July 22, 2010

The uses of Rome

So why had God created the Roman Empire? Augustine did not believe that providence was ever purposeless. History was directed and intended from on high. Individuals on earth might act without instruction, God's will might not be obeyed, but in the end his design would be. The history of Rome was, Augustine acknowledged, a history of suffering and courage. He remarks on Brutus who slew his own sons for the state (V 18), Scaevola, Curtius and the Decii (who flung themselves into battle to save their army) and several other praiseworthy Romans (V 15). He suggests that these men were indeed 'heroes' (V 15). They fought of course for the things of this world. As Augustine argues 'they sought a Kingdom not in heaven but upon earth; not in the realm of life eternal but in the realm where the dead pass away and are succeeded by the dying' (V 17). This contrast between the lustre of their deeds and the dismal object is one that Augustine develops all the way through this passage. There is no sense for Augustine that the greatest of the Roman heroes is to be compared to the least of the Christian saints.

Save that is in one particular. The example of what the Romans were prepared to do for so meagre an object is used by Augustine to argue that the Christians should be prepared to do more. This is both used as an admonition: 'How is it any great thing then to despise all the blandishments of this world, however sweet, for the sake of that heavenly fatherland, when, for the sake of this temporal and earthly one, Brutus was able to kill even his own sons'. (V 18) As Augustine notes, Christians are not asked to slay their own sons, merely to 'regard Christ's poor as their sons' (V 18). He argues that if the Romans were able to disdain Camillus who defeated the Gauls, the Christians should likewise hold it no real feat for a controversialist to defeat the pagans. (V 18). The example of Mucius who put his hand into the flame to show Porsenna that all Romans would suffer that much for their city, is used to remind Christians that martyrdom was performed for lesser causes (V 18). Augustine uses the heroes of Rome to remind Christians that 'they are not on this account to puff themselves up with boasting? For they do this in order to obtain a place in the company of angels whereas those others, the Romans, though they did the same thing, did only so to preserve their own glory'. (V 18)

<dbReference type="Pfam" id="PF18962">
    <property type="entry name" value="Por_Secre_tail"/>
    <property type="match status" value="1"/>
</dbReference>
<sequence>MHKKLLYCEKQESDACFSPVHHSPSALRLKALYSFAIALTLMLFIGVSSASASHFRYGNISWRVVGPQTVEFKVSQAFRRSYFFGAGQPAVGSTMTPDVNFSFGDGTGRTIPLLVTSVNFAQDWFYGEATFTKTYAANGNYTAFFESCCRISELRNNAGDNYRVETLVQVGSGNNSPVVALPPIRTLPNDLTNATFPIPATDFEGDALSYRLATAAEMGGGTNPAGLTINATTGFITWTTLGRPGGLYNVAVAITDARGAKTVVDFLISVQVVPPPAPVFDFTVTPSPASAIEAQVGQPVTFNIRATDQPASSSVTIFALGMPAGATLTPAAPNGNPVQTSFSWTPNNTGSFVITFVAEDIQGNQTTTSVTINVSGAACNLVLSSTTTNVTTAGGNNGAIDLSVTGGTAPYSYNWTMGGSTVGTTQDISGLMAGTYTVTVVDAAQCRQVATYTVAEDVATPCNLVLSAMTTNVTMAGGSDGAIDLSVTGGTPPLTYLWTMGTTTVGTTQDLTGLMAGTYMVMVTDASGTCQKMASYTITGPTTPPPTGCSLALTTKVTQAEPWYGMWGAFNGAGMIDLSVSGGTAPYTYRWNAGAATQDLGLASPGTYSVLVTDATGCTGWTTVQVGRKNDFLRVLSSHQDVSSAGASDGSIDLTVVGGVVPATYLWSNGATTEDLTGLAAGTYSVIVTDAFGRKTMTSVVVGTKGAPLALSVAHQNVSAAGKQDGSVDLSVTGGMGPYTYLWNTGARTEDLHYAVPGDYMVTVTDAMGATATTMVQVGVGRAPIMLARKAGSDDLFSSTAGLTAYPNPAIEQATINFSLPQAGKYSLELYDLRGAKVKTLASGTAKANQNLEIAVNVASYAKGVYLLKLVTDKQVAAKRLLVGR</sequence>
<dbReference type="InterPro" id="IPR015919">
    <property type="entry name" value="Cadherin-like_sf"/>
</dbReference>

This point is crucial. What Augustine is trying to do is two things. Firstly he is trying to maintain the taint upon Roman history. Roman history was a history of glory motivated by vice. Secondly because he believes that and feels he has persuaded a Christian audience of that, he also feels that he can use it. He can use it to remind Christians that their actions are not so dissimilar from those who only intended viciousness. The deeds of the Romans deflate the deeds of the Christians. The only and key difference between the two groups becomes the faith of the Christians- sola fides indeed will in this passage justify the christian saint.


James Higham said...

So why had God created the Roman Empire?

He didn't - the other fella did.

Gracchi said...

James Augustine believed only God could intervene into history to that extent and that he would turn Satan's inventions against Satan through his providence.